Indeed, the phenomenon of taking pleasure in witnessing other people’s suffering is well known all over the world as is reflected by the reality of many languages having unique words to identify it. For instance, the Dutch call it ‘leedvermaak‘, whereas the Germans call it ‘Schadenfreude‘, a word that was even adopted as schadenfreude by the English language. Hence it would come as little surprise that, based on regrettable but basic human psychology, and as macabre as it may be, that there would be enough people willing to support a market based the idea of broadcasting filmed fights of people trying to kill one another.

  5. They are the new Gladiators and Terminal Island is their Coliseum.

    However, the idea of one person trying to bash in the head of another person for the enjoyment of others is hardly new at all and indeed was already quite commonplace no later than the days of the old Roman Empire

    The notion of prisons turning commercial is reflected by the high prices viewers have to pay in order to watch Death Race live, although I ignored taking into account any inflationary corrections. Since the race comes in three stages, at $99 dollars each, or $250 for all three, and taking into account that the bloodthirsty viewing audience consists of millions of viewers at any one go, it doesn’t take a rocket-scientist to figure out that this kind of business is simply too lucrative for unscrupulous entrepreneurs to let pass unexploited.

    Sad as it is, the unconscientious businessman is of course only partly too blame for the emergence of modern day gladiator games since if there wouldn’t have a been a market for it, represented by all the hordes of viewers out for blood, the idea of a Death Race would not have been commercially viable to begin with. It’s but a simple consequence of the elementary economic law of demand and supply.

    Besides being the next generation of the gladiator games, the fictional but potentially real phenomenon of Death Race is akin to the existing phenomenon of the snuff film, by virtue of people getting filmed while they are getting killed for none other reason than commercial exploitation. However, contrary to a snuff movie, in Death Race family members do not get paid a single dime for the sacrificial acts of the actors. For all practical purposes, the participants in Death Race are acting out their part as mere slave laborers since all a racer can look towards is the exceedingly unlikely prospect of merely leaving prison and returning to society. Therefore, in essence, Death Race embodies the ethically questionable entertainment amalgamation of the gladiator game combined with the snuff movie, although without the bad script and with an utterly expendable and cheap acting cast. As such, the creative minds behind neo-gladiator prison games save themselves both the effort for procuring inferior movie-scripts as well as saving expenditures on acting.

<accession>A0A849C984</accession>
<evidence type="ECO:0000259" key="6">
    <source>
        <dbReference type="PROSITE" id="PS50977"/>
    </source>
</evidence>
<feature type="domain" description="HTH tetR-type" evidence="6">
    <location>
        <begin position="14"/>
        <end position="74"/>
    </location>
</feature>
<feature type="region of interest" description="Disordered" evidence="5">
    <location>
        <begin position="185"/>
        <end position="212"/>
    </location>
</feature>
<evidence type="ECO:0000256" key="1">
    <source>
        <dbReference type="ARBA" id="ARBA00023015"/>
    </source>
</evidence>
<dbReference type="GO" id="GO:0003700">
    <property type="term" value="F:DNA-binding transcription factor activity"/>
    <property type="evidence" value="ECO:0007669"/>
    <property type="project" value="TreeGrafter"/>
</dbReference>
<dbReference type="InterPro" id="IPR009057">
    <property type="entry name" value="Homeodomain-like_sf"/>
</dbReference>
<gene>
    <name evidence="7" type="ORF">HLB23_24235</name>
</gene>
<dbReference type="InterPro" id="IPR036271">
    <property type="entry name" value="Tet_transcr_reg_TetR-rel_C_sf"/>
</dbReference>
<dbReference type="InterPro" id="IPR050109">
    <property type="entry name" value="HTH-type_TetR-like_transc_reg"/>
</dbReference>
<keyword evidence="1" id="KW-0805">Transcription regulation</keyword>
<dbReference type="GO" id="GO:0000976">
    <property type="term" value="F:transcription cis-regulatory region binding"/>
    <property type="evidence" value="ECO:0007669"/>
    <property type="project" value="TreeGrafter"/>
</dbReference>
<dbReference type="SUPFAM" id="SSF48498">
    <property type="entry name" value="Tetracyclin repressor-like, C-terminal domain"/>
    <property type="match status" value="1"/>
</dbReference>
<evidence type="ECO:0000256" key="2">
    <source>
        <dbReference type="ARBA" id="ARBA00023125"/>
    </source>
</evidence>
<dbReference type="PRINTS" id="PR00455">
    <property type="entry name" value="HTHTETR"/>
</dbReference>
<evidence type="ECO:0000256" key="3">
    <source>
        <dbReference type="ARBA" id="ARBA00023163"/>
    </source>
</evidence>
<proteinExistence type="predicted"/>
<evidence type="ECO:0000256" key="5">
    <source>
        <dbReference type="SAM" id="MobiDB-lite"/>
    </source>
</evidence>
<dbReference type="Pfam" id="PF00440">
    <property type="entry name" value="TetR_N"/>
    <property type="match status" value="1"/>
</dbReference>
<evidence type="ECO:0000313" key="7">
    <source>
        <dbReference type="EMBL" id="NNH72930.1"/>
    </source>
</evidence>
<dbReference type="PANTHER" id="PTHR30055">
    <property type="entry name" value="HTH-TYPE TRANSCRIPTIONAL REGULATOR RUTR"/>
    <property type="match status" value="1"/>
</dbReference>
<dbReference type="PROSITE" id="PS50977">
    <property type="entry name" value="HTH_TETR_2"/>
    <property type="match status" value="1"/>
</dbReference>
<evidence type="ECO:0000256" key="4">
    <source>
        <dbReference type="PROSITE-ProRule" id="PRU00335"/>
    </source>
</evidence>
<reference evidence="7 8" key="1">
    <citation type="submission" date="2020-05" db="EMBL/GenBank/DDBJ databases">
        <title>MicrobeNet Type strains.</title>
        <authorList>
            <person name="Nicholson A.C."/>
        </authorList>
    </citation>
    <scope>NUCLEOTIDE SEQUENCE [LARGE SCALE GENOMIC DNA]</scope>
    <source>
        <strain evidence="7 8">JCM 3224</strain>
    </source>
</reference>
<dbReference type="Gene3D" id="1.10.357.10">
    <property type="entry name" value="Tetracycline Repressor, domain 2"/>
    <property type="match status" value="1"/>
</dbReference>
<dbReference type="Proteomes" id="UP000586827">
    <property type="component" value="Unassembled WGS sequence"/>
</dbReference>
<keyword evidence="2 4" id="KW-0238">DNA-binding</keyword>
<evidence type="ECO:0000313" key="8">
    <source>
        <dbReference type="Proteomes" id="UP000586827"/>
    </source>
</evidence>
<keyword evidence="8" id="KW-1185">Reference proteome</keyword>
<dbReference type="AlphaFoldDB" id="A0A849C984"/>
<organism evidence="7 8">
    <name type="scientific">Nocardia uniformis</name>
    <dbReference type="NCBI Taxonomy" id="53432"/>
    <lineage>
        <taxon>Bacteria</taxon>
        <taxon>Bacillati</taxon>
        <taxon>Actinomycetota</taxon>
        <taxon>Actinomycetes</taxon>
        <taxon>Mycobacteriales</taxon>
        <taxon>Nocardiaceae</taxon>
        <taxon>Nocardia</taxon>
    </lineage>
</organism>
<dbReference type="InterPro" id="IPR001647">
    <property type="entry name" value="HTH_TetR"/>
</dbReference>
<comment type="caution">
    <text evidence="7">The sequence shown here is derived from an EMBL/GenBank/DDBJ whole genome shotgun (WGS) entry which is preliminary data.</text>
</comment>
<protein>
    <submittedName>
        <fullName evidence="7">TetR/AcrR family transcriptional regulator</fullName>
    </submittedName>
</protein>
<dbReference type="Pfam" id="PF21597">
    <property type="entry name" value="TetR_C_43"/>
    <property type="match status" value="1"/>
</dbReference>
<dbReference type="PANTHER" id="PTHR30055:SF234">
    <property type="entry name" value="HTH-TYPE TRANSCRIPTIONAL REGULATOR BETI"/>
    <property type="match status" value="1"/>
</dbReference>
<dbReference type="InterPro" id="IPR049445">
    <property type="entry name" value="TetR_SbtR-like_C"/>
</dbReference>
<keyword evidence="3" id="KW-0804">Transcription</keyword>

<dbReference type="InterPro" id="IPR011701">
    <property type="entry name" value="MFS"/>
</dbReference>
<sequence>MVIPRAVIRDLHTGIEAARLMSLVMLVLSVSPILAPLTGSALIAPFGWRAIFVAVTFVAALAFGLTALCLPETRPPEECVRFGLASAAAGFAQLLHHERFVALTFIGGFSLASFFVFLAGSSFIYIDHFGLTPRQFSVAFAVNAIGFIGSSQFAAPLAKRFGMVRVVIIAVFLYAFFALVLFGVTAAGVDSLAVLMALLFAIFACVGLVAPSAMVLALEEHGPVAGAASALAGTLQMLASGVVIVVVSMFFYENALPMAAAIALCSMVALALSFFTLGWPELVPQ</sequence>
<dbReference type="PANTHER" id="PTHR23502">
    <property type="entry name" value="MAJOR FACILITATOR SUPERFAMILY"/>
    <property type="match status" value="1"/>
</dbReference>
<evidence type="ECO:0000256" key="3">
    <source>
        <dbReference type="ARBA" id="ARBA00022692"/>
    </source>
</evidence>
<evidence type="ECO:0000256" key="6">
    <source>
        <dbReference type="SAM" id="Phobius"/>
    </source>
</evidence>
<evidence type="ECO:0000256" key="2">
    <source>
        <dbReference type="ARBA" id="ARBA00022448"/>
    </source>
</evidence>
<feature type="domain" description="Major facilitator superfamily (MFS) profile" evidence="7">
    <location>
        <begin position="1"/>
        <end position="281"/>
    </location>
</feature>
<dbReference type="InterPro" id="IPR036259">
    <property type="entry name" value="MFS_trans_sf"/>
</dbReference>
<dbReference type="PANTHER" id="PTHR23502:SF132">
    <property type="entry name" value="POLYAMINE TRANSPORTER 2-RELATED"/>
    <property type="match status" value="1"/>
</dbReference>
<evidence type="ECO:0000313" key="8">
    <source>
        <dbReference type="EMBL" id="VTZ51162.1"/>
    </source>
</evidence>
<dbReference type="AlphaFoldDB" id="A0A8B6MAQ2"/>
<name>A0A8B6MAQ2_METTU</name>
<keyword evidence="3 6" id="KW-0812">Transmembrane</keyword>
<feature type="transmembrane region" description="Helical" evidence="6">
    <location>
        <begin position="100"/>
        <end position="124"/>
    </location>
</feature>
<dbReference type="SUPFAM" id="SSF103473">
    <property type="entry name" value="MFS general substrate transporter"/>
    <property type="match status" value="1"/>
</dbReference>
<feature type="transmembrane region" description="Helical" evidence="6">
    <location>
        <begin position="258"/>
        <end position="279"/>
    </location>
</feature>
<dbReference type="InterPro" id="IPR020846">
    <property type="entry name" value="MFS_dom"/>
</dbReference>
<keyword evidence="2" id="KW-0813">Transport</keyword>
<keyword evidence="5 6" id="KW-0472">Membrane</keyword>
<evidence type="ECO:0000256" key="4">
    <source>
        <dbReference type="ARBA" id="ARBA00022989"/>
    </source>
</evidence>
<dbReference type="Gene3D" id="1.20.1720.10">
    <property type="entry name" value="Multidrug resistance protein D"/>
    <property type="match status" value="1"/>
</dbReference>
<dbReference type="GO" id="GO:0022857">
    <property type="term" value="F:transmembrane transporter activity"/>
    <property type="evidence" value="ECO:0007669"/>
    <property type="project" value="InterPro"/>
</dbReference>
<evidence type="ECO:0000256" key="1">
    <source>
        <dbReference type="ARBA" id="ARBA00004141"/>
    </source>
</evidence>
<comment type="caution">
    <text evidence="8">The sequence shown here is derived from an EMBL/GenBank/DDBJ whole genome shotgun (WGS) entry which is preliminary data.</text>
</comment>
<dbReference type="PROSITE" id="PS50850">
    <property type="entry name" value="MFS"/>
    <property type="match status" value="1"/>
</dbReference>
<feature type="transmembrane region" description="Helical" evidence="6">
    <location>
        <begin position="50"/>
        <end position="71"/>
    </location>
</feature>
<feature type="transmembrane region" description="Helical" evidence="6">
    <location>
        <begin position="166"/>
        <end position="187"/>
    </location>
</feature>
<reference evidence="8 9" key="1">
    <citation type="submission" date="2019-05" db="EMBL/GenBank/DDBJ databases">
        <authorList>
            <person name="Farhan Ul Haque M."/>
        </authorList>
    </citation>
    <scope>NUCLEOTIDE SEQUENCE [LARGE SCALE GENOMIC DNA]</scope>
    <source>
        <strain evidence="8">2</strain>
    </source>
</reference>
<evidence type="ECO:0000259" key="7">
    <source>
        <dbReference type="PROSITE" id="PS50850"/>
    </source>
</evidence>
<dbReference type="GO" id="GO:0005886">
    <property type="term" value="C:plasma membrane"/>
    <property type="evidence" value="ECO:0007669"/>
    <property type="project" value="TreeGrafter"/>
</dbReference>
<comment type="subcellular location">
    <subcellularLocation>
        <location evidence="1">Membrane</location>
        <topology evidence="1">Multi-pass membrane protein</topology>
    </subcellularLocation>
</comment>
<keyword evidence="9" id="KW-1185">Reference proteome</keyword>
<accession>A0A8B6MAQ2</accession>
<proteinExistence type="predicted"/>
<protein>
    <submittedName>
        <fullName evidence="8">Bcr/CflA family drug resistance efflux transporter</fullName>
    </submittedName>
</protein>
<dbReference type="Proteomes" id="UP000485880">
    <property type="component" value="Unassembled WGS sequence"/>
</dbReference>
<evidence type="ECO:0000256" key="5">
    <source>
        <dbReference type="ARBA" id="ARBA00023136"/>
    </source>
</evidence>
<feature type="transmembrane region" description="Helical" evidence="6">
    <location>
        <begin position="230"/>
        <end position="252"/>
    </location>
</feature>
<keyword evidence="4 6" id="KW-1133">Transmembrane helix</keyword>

As the movie shows quite clearly, the idea of the inclusion of women into pits of death is, is not an altogether new but nonetheless quite exotic phenomenon. But with the rise of female inmates this may not be an entirely fictional and far-fetched prediction. Movies such as Death Race, in which women function as racing navigators, serve to help prepare the public for such a (similar) development becoming reality in the future. Given the abhorrent nature of those games, a rightful remark would be, “emancipation is a b!tch”, meant quite literally.